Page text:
On Tuesday, the Supreme Court affirmed and expanded the president’s power to exclude entire classes of immigrants from the country. Its 5–4 decision in Trump v. Hawaii is a historic triumph for Donald Trump and a crushing blow to immigration activists, who had hoped the courts might rein in the president’s sweeping order. Justice Neil Gorsuch, Trump’s appointee to the court, cast the decisive fifth vote to uphold the ban. While Chief Justice John Roberts’ opinion for the court strives to rise above politics, Hawaii will almost certainly be remembered as a deeply partisan opinion in which five Republican appointees willfully ignored the flagrant bigotry of a Republican president.
The executive order at issue bars citizens of five Muslim-majority countries, as well as certain individuals from North Korea and Venezuela, from entering the United States. It is the third iteration of Trump’s travel ban; the first was struck down in the lower courts, and the second was modified by the courts, then replaced with the current, permanent version. Opponents of the current ban argue that it violates the First Amendment’s Establishment Clause by disfavoring Islam, citing Trump’s bigoted comments about Muslims, as well as the order’s focus on Muslim-majority countries. They also alleged that it exceeds Trump’s power under the Immigration and Nationality Act, which restricts the president’s ability to “suspend the entry of … any class of aliens” and bars discrimination in the “issuance of an immigrant visa” on the basis of nationality.
But Roberts waved away both arguments. First, he noted that the INA does allow the president to suspend a class of aliens when he finds their entry “would be detrimental to the interests of the United States.” Trump, Roberts wrote, had “undoubtedly fulfilled that requirement here” by ordering the Department of Homeland Security to review “every single country’s compliance with the information and risk assessment baseline.” Through that evaluation, Trump met the INA’s requirements. Moreover, Roberts found that the travel ban does not discriminate on the basis of nationality in “the issuance of immigrant visas” because the INA still allows the president to “suspend entry” of particular immigrants outside of the visa process. Put differently, an individual may obtain a valid visa to the U.S. but still be denied entry on other grounds. The travel ban now constitutes one of those other grounds.
Second, Roberts wrote that the travel ban does not violate the Establishment Clause because the ban is neutral on its face. Although Trump declared publicly that he wanted to ban Muslims from entering the U.S., the text of the order does not express animus toward Muslims, Roberts explained. And when the president provides a “facially legitimate and bona fide” reason for some foreign policy—particularly in “the area of national security”—the courts may not look for some illicit motive. As a result, the courts are obligated to accept Trump’s neutral explanations for the ban. Any other rule, Roberts insisted, would “inhibit the flexibility” of the president “to respond to changing world conditions.”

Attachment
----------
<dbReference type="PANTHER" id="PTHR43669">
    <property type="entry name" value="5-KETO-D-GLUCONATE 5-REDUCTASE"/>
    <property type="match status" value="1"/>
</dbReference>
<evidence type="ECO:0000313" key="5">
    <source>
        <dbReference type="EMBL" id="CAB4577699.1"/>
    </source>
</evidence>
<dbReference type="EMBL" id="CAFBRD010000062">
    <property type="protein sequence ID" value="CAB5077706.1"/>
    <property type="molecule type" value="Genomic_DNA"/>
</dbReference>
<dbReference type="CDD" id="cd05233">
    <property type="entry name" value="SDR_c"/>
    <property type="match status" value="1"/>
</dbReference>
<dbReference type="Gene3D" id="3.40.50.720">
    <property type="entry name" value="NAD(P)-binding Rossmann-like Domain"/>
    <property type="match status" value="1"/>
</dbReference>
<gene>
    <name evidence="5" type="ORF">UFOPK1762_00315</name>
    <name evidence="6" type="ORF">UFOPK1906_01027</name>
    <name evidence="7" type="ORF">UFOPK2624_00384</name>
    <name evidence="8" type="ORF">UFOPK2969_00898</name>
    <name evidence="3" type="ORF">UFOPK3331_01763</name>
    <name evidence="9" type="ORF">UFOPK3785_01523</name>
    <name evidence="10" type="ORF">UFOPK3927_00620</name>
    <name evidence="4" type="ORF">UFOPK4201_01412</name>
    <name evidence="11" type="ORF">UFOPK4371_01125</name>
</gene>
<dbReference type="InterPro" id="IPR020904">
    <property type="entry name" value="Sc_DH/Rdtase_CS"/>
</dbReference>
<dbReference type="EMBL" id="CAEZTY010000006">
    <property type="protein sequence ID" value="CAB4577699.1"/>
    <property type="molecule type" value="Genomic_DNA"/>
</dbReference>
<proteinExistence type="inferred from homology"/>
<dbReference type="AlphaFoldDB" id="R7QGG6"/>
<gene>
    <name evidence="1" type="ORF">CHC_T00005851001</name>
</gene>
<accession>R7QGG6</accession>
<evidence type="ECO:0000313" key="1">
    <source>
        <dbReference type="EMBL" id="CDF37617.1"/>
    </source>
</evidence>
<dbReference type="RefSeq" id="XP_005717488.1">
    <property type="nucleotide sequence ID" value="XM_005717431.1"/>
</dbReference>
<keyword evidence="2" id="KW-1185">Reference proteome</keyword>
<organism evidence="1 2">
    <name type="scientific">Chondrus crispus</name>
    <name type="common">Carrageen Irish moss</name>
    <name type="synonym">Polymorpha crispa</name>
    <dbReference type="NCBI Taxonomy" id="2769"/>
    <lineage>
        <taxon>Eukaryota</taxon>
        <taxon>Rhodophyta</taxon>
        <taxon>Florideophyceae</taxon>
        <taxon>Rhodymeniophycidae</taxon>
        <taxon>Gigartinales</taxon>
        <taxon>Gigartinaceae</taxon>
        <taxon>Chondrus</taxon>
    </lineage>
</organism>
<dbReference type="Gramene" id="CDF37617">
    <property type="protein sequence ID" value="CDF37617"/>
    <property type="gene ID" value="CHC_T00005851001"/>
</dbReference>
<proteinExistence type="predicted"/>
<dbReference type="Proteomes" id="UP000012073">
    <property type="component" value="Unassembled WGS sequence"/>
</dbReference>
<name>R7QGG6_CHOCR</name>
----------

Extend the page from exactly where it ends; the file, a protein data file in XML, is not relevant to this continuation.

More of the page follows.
Justice Sonia Sotomayor, in a dissent joined by Justice Ruth Bader Ginsburg, fiercely contested the court’s Establishment Clause holding. Sotomayor cited a litany of Trump’s anti-Muslim comments, noting that the travel ban was first advertised “openly and unequivocally as a ‘total and complete shutdown of Muslims entering the United States.’ ” Trump, Sotomayor noted, “has never disavowed any of his prior statements about Islam,” and instead “has continued to make remarks that a reasonable observer would view as an unrelenting attack on the Muslim religion and its followers.” She wrote that the court has a responsibility to look beyond Trump’s pretextual justifications for the ban to acknowledge the obvious: It is “motivated by animosity toward a disfavored group.”
In a separate dissent, Justice Stephen Breyer, joined by Elena Kagan, agreed that the ban was likely motivated by “antireligious bias.” He added that the ban’s waiver process is, as Slate has reported, an absolute sham, mere “window dressing” to make the order seem legitimate. He would therefore strike down the ban in its entirety.
There is one silver lining to Tuesday’s ruling. Sotomayor accused Roberts of perpetuating Korematsu, in which the Supreme Court upheld Japanese internment during World War II. In response, Roberts formally overturned that decision, writing that it “has no place in law under the Constitution.” Yet in the process, he upheld an order that evokes Korematsu in its eagerness to ignore the obviously bigoted motivations behind a president’s putative foreign policy determinations. Roberts presumably wants credit for reversing one of the darkest chapters in the court’s history. Yet his decision on Tuesday entirely fails to heed the lessons of that odious precedent.
Support work like this for just $1
Slate is covering the stories that matter to you. Become a Slate Plus member to support our work. Your first month is only $1.